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The Boston Globe


Classical notes

BSO trumpeter pulls out the old posthorn

The Boston Symphony Orchestra’s performances of Mahler’s Third Symphony this past March were notable for myriad reasons. They demonstrated, as well as anything last season, that the orchestra has maintained a high standard of ensemble despite, at that point, having been without a music director for two years. The concerts also fueled speculation that the conductor, Daniele Gatti, had an inside track on the music director job. (He didn’t; it went to Andris Nelsons.)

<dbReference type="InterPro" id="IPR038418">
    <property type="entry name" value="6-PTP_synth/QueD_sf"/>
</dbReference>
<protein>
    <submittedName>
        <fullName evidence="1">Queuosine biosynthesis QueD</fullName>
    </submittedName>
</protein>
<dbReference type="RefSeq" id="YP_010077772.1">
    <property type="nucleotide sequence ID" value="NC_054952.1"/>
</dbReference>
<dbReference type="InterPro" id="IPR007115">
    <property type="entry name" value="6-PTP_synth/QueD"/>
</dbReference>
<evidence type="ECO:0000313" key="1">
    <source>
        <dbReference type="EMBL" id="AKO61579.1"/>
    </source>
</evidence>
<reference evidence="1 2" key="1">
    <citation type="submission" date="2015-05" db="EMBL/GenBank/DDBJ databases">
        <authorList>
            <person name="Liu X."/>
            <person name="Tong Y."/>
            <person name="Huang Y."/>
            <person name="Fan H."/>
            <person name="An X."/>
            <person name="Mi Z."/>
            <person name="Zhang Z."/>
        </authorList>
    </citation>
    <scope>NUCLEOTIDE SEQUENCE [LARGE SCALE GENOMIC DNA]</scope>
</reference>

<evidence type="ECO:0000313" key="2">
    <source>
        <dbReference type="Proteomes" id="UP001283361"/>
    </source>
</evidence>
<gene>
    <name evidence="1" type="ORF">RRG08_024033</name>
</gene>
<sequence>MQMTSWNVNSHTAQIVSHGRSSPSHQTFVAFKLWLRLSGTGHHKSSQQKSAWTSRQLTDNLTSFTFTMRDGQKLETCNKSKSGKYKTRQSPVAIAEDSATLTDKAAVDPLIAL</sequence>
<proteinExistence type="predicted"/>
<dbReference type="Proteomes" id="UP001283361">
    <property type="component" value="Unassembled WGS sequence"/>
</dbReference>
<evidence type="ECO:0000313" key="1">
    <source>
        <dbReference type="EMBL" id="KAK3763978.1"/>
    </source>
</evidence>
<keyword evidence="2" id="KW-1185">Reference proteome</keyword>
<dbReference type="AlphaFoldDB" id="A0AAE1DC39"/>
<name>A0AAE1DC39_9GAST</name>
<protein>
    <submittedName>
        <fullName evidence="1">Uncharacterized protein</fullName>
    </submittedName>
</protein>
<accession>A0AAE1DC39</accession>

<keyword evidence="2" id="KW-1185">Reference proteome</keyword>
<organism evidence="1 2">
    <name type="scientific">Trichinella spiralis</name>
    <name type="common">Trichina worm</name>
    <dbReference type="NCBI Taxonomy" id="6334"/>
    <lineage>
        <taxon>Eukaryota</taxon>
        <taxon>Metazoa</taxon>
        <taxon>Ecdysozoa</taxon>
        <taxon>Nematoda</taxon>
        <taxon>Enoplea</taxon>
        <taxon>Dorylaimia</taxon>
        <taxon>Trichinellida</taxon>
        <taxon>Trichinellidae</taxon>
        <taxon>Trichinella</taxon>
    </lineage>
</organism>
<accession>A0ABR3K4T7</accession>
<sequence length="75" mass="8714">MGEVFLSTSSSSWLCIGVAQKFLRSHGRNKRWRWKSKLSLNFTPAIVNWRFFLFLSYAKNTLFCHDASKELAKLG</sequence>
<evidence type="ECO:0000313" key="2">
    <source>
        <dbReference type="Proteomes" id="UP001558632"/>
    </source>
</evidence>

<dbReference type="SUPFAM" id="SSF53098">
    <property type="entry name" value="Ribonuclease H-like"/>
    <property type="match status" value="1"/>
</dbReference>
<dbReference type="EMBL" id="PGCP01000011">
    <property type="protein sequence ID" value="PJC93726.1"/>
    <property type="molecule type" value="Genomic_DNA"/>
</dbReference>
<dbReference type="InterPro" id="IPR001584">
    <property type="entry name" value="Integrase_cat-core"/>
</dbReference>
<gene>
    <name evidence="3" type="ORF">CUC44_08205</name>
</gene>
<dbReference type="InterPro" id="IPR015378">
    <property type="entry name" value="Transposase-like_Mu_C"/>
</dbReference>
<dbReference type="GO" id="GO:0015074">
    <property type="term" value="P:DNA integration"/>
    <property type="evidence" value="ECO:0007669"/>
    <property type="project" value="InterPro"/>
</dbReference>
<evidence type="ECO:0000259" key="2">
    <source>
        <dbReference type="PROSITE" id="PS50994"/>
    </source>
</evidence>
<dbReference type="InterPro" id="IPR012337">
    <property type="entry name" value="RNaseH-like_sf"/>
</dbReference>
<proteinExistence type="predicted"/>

But the performances were important for another reason, one having to do with a solo that happens around the middle of the symphony’s third movement. Mahler wrote the solo for a posthorn, a brass instrument that originated in the 18th century and was used to signal the approach of mail coaches. The solo is played offstage by a trumpeter, usually on a trumpet or variant thereof, such as a flugelhorn or cornet. Many listeners at the BSO performances found an unusual degree of warmth, depth, and mystery in the solo. “The sound,” Jeremy Eichler wrote in a Globe review, drifted “in as from a distant world.”

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